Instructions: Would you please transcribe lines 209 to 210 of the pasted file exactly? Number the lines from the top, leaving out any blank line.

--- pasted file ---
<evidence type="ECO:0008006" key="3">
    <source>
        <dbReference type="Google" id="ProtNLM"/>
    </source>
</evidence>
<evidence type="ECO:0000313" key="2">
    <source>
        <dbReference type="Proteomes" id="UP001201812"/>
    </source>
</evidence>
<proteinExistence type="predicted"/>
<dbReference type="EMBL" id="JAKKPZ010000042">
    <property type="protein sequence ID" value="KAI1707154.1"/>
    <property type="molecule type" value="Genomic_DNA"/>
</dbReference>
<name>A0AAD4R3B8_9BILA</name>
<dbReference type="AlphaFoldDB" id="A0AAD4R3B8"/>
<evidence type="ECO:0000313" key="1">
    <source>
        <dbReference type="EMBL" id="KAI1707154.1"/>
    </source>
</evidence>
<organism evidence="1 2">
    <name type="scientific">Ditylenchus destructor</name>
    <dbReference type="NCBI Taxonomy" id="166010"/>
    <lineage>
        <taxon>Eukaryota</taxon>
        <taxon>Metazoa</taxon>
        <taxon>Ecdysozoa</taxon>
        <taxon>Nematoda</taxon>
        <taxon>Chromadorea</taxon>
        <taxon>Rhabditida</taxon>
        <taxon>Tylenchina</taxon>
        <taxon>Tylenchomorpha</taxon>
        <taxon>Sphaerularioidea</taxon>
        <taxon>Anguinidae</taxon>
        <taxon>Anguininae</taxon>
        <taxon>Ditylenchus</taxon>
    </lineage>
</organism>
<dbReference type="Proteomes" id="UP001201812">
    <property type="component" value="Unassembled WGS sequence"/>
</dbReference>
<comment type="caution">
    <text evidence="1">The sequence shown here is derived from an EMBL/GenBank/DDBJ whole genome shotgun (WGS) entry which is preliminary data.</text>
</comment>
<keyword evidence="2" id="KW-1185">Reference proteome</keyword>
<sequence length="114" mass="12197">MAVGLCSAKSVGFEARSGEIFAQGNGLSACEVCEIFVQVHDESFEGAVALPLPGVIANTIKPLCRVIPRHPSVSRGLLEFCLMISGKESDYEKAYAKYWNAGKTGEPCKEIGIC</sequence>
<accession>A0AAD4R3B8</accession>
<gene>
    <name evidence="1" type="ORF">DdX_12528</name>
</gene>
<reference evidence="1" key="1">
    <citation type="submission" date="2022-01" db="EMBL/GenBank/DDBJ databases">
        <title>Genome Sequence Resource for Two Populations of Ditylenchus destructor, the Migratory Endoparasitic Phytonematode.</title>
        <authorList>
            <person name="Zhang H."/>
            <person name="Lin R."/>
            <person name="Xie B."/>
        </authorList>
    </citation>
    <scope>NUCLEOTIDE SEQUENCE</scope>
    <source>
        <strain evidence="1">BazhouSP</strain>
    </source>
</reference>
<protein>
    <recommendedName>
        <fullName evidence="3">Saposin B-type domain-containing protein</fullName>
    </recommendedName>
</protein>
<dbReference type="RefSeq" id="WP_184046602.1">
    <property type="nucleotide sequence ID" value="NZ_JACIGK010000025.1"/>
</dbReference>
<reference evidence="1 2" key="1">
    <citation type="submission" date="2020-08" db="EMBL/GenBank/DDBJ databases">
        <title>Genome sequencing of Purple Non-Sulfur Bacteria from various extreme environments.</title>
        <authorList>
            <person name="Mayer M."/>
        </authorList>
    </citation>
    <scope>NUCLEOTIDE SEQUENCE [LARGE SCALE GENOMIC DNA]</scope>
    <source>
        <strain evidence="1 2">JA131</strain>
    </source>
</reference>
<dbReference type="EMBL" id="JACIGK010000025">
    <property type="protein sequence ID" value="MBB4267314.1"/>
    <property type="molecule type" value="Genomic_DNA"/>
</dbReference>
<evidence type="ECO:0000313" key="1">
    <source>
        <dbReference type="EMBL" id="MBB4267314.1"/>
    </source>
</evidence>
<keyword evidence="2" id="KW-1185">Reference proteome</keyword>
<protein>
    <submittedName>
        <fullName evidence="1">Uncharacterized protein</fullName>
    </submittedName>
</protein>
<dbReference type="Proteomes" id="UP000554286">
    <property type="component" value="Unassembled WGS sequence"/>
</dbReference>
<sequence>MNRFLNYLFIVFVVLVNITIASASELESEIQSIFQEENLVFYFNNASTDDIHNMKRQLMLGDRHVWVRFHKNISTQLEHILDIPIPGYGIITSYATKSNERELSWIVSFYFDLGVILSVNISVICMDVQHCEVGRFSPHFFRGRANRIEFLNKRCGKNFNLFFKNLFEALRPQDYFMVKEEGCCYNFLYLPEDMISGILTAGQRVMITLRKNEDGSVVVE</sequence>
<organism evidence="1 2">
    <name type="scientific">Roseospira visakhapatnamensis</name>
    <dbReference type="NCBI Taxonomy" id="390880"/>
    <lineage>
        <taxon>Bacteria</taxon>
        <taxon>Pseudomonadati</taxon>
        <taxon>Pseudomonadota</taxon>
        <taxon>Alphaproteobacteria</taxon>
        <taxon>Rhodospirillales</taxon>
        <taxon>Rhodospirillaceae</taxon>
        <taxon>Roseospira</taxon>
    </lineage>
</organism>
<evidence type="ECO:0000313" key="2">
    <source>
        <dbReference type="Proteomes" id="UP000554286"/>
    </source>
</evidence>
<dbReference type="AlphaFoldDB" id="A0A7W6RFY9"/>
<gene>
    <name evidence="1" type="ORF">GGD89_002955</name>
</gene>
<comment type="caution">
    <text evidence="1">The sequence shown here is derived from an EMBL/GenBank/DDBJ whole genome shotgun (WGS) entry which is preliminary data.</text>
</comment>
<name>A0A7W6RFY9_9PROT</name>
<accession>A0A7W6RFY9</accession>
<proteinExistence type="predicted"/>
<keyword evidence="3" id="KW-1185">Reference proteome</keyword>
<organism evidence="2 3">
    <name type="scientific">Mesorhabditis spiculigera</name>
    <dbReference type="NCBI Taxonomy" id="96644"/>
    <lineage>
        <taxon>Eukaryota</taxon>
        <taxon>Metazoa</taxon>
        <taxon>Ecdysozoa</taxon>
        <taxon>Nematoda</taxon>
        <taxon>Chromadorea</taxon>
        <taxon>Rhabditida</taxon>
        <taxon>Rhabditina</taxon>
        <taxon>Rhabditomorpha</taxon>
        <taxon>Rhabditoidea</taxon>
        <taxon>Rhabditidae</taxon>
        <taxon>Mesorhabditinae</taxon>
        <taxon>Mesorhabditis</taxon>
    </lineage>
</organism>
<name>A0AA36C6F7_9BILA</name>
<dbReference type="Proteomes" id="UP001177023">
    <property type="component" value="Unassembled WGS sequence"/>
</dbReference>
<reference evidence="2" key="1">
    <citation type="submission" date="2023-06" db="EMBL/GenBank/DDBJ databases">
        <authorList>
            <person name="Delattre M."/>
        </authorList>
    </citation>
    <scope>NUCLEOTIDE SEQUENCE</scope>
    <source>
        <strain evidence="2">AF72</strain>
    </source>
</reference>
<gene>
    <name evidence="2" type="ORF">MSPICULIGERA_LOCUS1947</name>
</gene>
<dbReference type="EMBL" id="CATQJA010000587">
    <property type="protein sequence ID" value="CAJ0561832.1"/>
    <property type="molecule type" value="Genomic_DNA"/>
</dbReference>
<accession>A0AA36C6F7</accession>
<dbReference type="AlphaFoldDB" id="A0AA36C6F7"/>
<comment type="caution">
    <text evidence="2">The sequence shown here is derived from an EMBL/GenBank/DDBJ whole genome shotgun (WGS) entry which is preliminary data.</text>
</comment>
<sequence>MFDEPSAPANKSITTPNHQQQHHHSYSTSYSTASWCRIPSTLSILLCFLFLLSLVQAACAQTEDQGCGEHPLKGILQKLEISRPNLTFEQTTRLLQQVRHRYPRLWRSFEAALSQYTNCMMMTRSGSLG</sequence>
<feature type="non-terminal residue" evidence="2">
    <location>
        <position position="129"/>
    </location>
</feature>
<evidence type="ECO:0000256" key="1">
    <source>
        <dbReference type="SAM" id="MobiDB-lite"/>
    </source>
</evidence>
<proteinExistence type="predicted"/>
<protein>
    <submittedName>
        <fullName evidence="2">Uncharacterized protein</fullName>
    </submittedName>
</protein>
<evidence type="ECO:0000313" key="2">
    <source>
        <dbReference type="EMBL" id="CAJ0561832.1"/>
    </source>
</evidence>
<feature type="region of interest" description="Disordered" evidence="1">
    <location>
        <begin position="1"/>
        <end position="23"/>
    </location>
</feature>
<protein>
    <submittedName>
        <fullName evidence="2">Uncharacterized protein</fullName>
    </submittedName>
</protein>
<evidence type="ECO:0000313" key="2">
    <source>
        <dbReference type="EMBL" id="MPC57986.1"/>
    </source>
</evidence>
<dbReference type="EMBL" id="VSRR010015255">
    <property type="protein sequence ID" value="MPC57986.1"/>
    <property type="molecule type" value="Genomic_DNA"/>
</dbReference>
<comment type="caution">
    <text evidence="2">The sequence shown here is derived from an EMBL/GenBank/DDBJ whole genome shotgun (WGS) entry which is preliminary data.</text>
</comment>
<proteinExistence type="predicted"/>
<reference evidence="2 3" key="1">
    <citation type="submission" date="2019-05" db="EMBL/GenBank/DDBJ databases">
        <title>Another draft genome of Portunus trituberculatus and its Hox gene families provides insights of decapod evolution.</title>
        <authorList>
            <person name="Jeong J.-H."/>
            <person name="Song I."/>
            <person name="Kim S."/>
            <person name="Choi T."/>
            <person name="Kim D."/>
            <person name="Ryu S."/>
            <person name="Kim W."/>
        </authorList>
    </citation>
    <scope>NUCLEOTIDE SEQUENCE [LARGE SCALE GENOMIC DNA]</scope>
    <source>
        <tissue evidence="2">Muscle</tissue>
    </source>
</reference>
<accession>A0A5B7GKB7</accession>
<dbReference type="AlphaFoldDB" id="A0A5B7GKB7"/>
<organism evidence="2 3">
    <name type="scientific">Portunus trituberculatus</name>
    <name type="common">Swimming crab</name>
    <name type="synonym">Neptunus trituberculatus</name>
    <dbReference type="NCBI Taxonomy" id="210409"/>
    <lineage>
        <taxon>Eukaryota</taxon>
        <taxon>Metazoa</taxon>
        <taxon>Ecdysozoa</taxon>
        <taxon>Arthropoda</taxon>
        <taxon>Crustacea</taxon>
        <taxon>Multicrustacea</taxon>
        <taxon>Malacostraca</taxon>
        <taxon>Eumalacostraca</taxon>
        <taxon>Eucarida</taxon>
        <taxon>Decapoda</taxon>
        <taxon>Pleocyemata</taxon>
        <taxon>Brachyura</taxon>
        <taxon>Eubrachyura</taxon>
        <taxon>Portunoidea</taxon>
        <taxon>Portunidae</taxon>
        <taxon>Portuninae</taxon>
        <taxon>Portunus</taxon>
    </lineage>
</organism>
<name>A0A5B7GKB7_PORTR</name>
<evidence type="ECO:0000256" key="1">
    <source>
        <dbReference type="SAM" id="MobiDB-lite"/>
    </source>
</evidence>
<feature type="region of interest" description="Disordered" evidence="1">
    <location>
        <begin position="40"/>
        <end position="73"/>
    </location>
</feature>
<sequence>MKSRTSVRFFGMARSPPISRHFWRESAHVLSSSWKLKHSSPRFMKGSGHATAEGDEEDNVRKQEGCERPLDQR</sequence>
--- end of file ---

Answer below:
    <submittedName>
        <fullName evidence="2">Uncharacterized protein</fullName>